A whistleblowing website for teachers has been launched by a Fife educator after a series of anonymous open letters criticised the Scottish Government’s record on schools.
Science teacher Mark Wilson created the Dear Madam President blog to counter what he described as the “arrogant” response of Education Secretary John Swinney to concerns about pressures facing staff.
The website, which went live earlier this week, claims to offer teachers “a forum, a place to speak out about the challenges, the concerns and the obstacles they face and have in their daily workplace” by encouraging open anonymous submissions.
The blog has been used to accuse Mr Swinney of being a minister who “refuses to listen to practising teachers and who is dismissive in his responses to professionals seeking assistance”.
Mr Wilson said he wants to provide a space where educators can speak out, “but one where they are not risking their reputation or their job for what they think is right”.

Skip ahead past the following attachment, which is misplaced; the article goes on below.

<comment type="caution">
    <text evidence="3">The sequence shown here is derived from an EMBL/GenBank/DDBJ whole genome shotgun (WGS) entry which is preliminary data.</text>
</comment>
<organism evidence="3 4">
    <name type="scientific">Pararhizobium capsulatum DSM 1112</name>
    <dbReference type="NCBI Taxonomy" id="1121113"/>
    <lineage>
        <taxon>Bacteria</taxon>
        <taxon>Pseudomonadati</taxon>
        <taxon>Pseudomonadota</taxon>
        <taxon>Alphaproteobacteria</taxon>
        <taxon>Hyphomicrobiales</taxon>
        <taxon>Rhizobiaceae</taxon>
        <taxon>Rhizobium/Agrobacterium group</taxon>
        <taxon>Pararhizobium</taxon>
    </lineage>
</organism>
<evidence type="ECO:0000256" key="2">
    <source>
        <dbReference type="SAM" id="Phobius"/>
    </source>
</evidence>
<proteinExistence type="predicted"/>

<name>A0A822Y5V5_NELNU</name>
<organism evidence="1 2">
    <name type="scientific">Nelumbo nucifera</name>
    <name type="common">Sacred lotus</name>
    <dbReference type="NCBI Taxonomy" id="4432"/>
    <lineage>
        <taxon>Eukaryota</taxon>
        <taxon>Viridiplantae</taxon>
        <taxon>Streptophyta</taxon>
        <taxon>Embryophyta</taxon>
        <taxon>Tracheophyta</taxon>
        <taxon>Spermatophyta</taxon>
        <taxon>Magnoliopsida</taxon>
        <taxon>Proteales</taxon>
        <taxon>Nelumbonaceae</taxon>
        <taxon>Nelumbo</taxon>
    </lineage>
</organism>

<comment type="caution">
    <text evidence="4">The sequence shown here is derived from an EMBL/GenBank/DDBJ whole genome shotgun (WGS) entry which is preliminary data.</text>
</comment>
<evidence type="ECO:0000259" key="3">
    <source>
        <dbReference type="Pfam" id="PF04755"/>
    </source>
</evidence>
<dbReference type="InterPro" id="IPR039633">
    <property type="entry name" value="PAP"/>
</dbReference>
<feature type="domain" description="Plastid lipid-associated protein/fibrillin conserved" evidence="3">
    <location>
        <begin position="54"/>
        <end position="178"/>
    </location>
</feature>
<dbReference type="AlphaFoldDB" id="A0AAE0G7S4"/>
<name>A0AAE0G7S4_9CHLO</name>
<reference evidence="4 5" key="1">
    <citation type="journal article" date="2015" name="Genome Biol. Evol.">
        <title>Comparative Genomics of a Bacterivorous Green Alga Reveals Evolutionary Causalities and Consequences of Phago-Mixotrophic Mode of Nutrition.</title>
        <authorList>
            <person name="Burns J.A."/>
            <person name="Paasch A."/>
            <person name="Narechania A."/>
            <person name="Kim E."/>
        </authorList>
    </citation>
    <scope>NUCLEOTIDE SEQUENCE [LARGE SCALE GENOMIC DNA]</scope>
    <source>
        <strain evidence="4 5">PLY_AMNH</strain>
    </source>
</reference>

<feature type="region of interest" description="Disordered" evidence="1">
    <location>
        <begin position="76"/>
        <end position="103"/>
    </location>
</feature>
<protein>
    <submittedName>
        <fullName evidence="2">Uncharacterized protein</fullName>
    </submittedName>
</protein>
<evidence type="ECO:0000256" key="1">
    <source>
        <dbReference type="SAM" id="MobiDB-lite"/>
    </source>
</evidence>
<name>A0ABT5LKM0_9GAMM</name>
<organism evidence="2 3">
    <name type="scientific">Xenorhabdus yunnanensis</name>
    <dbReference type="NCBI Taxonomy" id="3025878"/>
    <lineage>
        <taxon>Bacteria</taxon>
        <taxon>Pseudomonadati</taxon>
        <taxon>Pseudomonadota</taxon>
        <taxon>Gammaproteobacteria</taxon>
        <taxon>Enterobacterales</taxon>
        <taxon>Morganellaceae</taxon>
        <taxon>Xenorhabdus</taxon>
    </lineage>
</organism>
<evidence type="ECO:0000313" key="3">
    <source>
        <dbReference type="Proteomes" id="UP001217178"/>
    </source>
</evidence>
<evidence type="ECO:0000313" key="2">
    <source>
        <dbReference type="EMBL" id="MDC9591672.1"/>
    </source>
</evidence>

A statement on Dear Madam President reads: “The Scottish government have stated and restated their commitment to education as their number one issue.
“Nicola Sturgeon has marked education as her highest priority. ‘Judge me on education’, she has said it may times.
“Why then do Ms Sturgeon, and her education minister Mr Swinney, continue to ignore the growing number of voices raised from the teaching profession, begging them to fix the mess Scottish education has become under their tenure?”
Mr Swinney defended his record of engaging with educators by pointing to a quarterly Teacher Panel, where topics for discussion regularly include curriculum, tackling bureaucracy, recruitment and retention, and assessments.
The Perthshire North MSP accused opponents of politicising education at the SNP conference earlier this week following a fierce row over standardised testing, and has refused to bend on the issue despite concerns from some teachers.
He said: “I hugely value the passion and commitment of teachers and headteachers, and the vital contribution they make to raising attainment and improving outcomes for our children week in, week out.
“I meet teachers and hear first-hand the challenges they face – and any teacher is free to write to me to make constructive suggestions or ask to meet me.
“Shortly after being appointed education secretary in 2016, I established the Teacher Panel as a way to directly listen to and engage with teachers. The panel meets quarterly to discuss issues and concerns facing the teaching profession.”